Local biotech firm leaders see personalized medicine as growth engine
Feb 22, 2013 (Richmond Times-Dispatch - McClatchy-Tribune Information Services via COMTEX) --
Leaders of several Richmond-area biotechnology-related companies said Thursday that they foresee personalized medicine as a major force driving the industry's growth, but access to capital for small firms with good ideas remains a challenge.
"Life sciences is really the big, huge growth industry," said Mike Grisham, the chief executive officer of GPB Scientific, a Richmond-based company focused on using microchip technology in health and life-science research.
"It really is the place that the U.S. competes against the rest of the world like no other," Grisham said at a meeting of the Richmond Venture Forum. Also on the panel were executives of three other local biotech firms: Intelliject; Health Diagnostic Laboratory Inc. and Venebio.
Personalized medicine can have many definitions, the panelists said.
Edward Lenn Murrelle, principal founder of Venebio, a company that provides custom research solutions, described it as, "trying to get the right treatment to the right patients."
Research has traditionally focused on large, epidemiological studies, said Joe McConnell, chief laboratory officer and co-founder of Health Diagnostic Laboratory, a rapidly growing company that provides diagnostic testing to detect early risk factors for such conditions as cardiovascular disease and diabetes.
However, individuals can respond to treatments in different ways.
"The problem we have is, how does medicine determine what is the right therapy for any given individual " he asked.
"What we are trying to do at Intelliject is put the patient in front, because the patient is becoming more and more in front" in health care, said Kris Ford, vice president of business development at Intelliject.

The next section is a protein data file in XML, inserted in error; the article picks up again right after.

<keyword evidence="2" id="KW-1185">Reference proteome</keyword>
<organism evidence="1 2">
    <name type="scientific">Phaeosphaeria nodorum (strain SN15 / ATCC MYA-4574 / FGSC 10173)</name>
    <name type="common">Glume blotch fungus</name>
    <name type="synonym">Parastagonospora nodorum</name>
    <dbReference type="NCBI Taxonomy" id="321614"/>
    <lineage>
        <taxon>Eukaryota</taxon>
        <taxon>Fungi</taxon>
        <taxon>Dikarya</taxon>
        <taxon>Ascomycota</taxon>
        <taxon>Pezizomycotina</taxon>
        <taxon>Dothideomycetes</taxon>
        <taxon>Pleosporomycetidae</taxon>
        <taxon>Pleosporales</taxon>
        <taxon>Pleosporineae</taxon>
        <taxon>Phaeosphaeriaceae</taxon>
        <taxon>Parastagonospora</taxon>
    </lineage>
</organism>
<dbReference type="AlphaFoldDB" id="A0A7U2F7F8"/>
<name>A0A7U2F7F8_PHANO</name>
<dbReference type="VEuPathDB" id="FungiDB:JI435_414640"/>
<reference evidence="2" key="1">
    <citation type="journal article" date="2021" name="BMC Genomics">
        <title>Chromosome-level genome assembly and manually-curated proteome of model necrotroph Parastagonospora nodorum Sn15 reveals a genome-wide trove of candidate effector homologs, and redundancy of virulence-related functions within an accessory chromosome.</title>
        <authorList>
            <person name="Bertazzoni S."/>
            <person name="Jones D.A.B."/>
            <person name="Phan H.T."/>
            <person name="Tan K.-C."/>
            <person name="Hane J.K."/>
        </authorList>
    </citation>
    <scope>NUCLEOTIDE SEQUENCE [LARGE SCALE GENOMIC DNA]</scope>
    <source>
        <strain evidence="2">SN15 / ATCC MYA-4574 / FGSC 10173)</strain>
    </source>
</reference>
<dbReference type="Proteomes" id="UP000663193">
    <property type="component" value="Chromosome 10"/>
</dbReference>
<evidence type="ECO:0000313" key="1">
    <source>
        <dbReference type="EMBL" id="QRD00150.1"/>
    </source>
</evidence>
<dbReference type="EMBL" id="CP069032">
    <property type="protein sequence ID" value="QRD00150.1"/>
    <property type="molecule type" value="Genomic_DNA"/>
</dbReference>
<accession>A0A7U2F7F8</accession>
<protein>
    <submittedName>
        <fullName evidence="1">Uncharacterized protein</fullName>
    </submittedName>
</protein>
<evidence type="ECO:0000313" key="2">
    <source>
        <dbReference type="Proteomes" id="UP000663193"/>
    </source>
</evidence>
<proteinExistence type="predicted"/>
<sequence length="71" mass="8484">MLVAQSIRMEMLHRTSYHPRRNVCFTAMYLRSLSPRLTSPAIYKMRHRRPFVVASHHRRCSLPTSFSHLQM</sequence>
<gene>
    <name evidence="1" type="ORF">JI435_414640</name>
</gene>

He said it is "tough" to raise money in the current economic environment and tough to get FDA approval for new products.
"So we have really tried to consciously build a company and a model that navigates through all that, to come up with a product that is innovative, that is price conscious, and that goes through multiple iterations of patient testing."
The company was founded by two Richmond-area brothers, and it recently brought to market its first product, a hand-held injection device that provides allergy sufferers with step-by-step instructions to inject themselves with medicine to prevent severe allergic reactions. Health Diagnostic Laboratory, created in 2009, has grown to more than 600 employees in offices at the Virginia BioTechnology Park in downtown Richmond.
McConnell said the company's mission is to "beat the No. 1 killer of Americans" -- cardiovascular disease. Doing so will mean better identifying the causes of the disease in individual patients and finding the right prevention and therapies for individuals.
"If we can identify those individuals early, treat them individually, and get the right person to the right patient at the right time, we can beat the disease," he said.
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